We collected snow tracking data from 646 km of wolf trails in 74 continuous tracking sessions (1.9–36.5 km) over the course of six winters (2011/12–2016/17). Most of the trails (48 tracking sessions, 424 km, winter seasons 2011/12–2013/14) belonged to the original pack, which later split its territory (see above). Twenty-two tracking sessions (147 km, winter seasons 2014/15–2017/18) belonged to the after-division northern pack with the GPS-collared breeding female and young male. Four tracking sessions (75 km, winter seasons 2014/15–2017/18) were located in the after-division southern pack’s territory (without GPS-collared individuals). Out of 74 tracking sessions, 44 originated from locations obtained via telemetry (22 tracking sessions of the original pack and 22 of the northern pack with two collared individuals). Almost half of the wolf trails were located on forest roads (Table 1). Based on snow-tracking data, wolves strongly selected roads (Table 3). Wolves preferred to travel on forest roads of medium and high traffic levels (Fig. 2b).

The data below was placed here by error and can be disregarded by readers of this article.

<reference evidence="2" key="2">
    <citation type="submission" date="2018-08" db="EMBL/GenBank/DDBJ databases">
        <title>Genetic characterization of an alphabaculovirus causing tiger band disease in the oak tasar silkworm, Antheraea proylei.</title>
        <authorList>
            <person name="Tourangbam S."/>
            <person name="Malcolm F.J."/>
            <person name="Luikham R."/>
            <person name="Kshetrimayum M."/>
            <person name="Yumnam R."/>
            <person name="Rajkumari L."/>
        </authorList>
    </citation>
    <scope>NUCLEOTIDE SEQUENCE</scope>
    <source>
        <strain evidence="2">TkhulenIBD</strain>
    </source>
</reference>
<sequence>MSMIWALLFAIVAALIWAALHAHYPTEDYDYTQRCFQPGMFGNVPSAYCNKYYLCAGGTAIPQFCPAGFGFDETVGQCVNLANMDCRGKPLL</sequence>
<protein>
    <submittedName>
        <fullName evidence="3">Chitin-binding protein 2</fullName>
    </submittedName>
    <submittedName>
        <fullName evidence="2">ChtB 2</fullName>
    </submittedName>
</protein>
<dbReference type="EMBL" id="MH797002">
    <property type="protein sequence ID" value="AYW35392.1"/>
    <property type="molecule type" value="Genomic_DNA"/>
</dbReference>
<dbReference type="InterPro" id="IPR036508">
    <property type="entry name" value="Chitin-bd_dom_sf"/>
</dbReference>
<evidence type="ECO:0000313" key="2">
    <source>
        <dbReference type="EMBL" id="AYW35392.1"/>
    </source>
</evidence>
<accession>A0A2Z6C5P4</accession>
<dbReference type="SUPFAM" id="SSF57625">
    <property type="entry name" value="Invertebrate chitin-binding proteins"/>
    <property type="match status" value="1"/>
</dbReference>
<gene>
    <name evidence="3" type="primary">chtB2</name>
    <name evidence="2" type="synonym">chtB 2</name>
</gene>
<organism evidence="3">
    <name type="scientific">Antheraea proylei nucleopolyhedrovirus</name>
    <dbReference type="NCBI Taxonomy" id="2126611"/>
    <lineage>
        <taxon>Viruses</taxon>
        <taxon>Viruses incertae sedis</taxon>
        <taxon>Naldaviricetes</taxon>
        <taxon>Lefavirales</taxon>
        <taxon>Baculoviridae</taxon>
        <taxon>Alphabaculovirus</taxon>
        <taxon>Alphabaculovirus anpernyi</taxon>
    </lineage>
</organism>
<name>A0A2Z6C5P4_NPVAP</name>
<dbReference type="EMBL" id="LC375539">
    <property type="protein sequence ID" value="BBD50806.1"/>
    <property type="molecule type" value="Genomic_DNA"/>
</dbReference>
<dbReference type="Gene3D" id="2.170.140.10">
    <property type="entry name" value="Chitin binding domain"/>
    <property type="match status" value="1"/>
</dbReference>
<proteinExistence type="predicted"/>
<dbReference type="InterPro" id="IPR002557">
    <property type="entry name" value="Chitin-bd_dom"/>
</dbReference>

Daily travel distances and speed in winter
Wolves travelled on average 20.1 ± 1.8 km/day (mean ± 95% CI), which, considering an average of 46% of length travelled on roads in winter, corresponds to 9.3 ± 0.8 km on roads daily. As wolves spent only 5.4% of time on roads in winter (Table 1), this corresponds to an average of 1.3 h per day. Wolf locations appeared on high-traffic roads on only 0.8% of the days when telemetry locations were obtained (on average 4 min per day), on medium-traffic roads in 3.1% of the days (16 min per day), and on low-traffic roads on 12.3% of the days (58 min per day). Their mean speed on roads was 7.1 km/h and was highest on high-traffic roads (21.5 km/h), intermedium on medium-traffic roads (9.4 km/h) and lowest on low-traffic roads (5.4 km/h).